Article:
MOVIE REVIEW: “The Karate Kid” stars Ralph Macchio (The Outsiders, My Cousin Vinny), Pat Morita (Happy Days [TV series], Bloodsport 2), Elisabeth Shue (Leaving Las Vegas, Adventures in Babysitting), William Zabka (Hot Tub Time Machine, Back to School), Martin Kove (Rambo: First Blood Part II, Death Race 2000), Randee Heller (Bulworth, Mad Men [TV series]), Ron Thomas (Night Screams, The Big Bet), Rob Garrison (Prom Night, Brubaker), Chad McQueen (Firepower, Papertrail), and Tony O’Dell (Head of the Class [TV series], Otherworld [TV series]). It is directed by John G. Avildsen (Rocky, Lean on Me) and written by Robert Mark Kamen (The Fifth Element, Taken).
When Daniel (Macchio), a New Jersey kid having moved to California, gets bullied by some fellow students, he enlists the help of martial arts master Miyagi (Morita) to defend himself.
Here’s a preface for you: I watched this bad boy at the end of April. Only now am I writing up my analysis, which is rather spotty. Am I doing this classic a disservice by reviewing it based on faded memory? Perhaps. But when you watch to review, there’s no going back.
The 80’s is known for many classics, most of which I grew up on. However, I missed out on “The Karate Kid.” Not sure why. It was just not on, nor a vital element to my parents’ tastes in cinema. Sitting back to watch this with my youngest brother Maxwell, I was enveloped in the light that this iconic era bestowed. Pop tracks, wardrobe, and lingo that are wonderfully outdated are in full force, all swept away in the main element that is karate. A phenomenon in its time that can easily be resurrected upon watching this adventure, “Karate Kid” does a darned good job in convincing you that you’d like to learn the martial arts form too.
For those of you who don’t know, this flick is about a kid who gets help from an old martial artist to face some bullies. Fairly simple, but full of heart. If you haven’t seen it, you’ve seen its rip-offs or homages, paid forth by several movies out there. Even if you haven’t seen “The Karate Kid,” you know Miyagi’s methods. “Wax on, wax off.” It’s clever storytelling and quite iconic. Miyagi’s relationship with Daniel is the beating heart of this picture and one of the most endearing that I’ve seen in some time. I love the mentor role in cinema and the connection extrapolated from a master and padawan. The writer could have easily made Miyagi a caricature; some Asian dude who knows the moves and catches a few flies with chopsticks. But instead, we are given moments that reveal a broken man living in the loss of those he once loved. It’s these little things that push films the extra mile, and cement them in the hall of fame.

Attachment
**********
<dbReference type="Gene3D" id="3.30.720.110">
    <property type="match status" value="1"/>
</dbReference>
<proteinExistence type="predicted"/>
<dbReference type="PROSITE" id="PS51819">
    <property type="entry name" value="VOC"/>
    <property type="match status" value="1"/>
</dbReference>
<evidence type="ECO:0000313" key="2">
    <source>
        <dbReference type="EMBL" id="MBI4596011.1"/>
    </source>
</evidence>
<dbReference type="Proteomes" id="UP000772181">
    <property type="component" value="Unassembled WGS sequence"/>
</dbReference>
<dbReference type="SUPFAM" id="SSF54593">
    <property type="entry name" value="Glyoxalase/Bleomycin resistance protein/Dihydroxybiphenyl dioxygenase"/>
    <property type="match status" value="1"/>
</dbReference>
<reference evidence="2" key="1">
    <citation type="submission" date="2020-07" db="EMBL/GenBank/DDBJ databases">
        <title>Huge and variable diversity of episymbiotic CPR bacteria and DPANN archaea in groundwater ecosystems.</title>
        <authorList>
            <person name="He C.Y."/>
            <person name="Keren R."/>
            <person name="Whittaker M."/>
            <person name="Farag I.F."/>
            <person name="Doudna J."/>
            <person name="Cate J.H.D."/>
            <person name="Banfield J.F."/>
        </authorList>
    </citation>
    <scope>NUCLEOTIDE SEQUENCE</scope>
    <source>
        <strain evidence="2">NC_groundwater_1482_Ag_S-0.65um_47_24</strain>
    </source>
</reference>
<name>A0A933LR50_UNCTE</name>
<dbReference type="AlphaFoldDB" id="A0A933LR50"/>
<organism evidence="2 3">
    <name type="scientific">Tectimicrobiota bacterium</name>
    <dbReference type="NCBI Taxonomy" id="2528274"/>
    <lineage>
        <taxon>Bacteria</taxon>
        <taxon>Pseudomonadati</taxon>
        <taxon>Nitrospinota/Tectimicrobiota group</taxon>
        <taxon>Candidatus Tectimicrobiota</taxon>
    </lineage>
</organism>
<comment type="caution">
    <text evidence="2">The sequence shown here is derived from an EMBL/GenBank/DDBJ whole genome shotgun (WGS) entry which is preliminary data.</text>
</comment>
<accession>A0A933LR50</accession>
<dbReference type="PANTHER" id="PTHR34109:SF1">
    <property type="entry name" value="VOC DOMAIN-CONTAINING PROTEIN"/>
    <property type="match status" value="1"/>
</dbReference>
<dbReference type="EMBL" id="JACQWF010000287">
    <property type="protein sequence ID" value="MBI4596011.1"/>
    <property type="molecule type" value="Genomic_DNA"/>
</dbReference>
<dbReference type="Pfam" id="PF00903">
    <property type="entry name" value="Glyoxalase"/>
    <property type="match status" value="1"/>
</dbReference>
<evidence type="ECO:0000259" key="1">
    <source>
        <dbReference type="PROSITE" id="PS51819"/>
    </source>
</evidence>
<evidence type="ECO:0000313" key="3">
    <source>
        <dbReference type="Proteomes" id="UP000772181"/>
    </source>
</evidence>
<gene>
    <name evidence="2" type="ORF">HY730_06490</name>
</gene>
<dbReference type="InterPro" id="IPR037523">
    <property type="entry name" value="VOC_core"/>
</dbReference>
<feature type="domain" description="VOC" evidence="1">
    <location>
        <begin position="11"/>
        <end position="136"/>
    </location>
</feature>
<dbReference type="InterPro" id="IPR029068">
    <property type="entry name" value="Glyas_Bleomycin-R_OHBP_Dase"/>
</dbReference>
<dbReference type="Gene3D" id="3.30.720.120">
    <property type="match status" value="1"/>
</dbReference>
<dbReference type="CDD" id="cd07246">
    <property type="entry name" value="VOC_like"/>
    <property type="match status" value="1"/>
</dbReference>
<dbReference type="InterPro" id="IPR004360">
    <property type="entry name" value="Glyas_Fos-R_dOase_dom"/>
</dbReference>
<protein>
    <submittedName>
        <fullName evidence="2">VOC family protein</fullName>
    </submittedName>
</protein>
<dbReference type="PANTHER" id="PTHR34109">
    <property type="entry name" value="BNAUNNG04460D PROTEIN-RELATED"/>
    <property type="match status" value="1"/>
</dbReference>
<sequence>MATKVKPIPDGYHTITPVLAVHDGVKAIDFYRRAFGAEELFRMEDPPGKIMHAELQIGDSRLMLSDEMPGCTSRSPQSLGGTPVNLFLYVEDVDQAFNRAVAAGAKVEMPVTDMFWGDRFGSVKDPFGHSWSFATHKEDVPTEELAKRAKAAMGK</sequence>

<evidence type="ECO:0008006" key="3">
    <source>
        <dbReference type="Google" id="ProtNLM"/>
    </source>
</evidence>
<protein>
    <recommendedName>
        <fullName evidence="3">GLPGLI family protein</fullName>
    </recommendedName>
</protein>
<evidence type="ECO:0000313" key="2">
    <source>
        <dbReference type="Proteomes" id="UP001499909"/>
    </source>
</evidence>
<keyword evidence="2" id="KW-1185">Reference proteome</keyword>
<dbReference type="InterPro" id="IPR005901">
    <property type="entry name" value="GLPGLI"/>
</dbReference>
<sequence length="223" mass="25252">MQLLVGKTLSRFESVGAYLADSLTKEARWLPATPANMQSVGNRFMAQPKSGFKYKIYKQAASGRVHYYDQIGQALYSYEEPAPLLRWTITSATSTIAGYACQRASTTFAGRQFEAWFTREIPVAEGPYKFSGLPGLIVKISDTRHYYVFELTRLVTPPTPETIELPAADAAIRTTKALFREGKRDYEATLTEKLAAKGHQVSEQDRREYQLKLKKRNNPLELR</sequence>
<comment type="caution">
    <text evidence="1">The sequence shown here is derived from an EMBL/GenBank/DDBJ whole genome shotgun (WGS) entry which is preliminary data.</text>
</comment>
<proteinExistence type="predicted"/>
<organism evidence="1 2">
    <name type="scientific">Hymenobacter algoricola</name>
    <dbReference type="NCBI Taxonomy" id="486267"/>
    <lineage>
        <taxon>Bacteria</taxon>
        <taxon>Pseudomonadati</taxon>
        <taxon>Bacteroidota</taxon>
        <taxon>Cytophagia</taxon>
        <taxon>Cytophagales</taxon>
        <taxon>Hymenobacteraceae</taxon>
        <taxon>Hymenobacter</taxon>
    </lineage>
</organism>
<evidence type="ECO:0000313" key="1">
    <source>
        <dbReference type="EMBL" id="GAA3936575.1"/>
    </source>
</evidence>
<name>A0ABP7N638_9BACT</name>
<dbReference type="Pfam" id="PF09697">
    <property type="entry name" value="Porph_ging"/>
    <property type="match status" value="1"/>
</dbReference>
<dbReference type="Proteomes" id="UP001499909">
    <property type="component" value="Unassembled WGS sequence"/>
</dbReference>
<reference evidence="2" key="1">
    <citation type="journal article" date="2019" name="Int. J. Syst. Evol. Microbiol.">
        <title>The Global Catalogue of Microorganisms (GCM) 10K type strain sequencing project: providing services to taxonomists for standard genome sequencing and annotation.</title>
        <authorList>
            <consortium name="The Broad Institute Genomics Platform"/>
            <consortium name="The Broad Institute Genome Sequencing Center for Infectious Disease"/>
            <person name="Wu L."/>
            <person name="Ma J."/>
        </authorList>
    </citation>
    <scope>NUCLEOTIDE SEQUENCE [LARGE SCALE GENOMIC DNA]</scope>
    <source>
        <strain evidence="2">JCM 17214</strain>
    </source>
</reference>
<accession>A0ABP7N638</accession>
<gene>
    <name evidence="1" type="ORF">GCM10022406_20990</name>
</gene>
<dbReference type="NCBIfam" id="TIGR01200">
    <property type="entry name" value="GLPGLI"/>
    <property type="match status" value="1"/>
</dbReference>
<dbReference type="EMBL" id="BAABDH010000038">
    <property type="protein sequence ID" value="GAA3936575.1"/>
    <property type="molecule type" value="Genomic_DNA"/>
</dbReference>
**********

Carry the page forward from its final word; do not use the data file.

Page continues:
I really enjoyed this one. It’s kind of hard not to. What I predicted to be an action-packed venture full of karate moves was actually a more reflective, coming-of-age tale. Which, to be honest, I appreciated more so. The film is a slow burn when it comes to the karate side of things. It’s thirty minutes or so in that Daniel actually embarks on his journey to learn the craft, and from then on we see him do what appear to be household chores. Things only really pick up as we head closer to the third act, where the big match-up takes place. Sure, the story can wane from time to time, but in having Daniel not enact his full karate potential until the end, the journey is more satisfying. In the meanwhile, it is the relationships and bonds he forges that keep us engaged.
The performances in this are solid. Ralph Macchio plays an innocence that works really well. I loved his role as he was never really the dweeb that had to get hard. He was already tough; he just needed some skills to back the grit. Of course, Pat Morita’s Miyagi is a treat. His somber, peaceful approach is a pleasing contrast to Daniel, and in his dark moments he shines. The supporting cast that surround them are also fun. I loved the Cobra Kai (who now have a Netflix series). They’re the typical juiced punks looking to stir up trouble, and they do plenty of that. The aesthetic of their group and look of this movie overall feed into an entertaining experience that is sure to keep you hooked.
Overall, “The Karate Kid” is as you expect: pure 80’s fun. It’s an entertaining, endearing ride that has one of the most iconic friendships found in Daniel and Miyagi. The ending finisher move sticks with you, and the culture of karate only makes you want to go out and pick up the skill. There are moments where it can slow down, and the finale is done rather hastily (I would’ve loved more time in that arena, or at least the final match-up), but at the end of the day, “The Karate Kid” still lives up to its reputation. FINAL SCORE: 93%= Juicy Popcorn
Here is the trailer:
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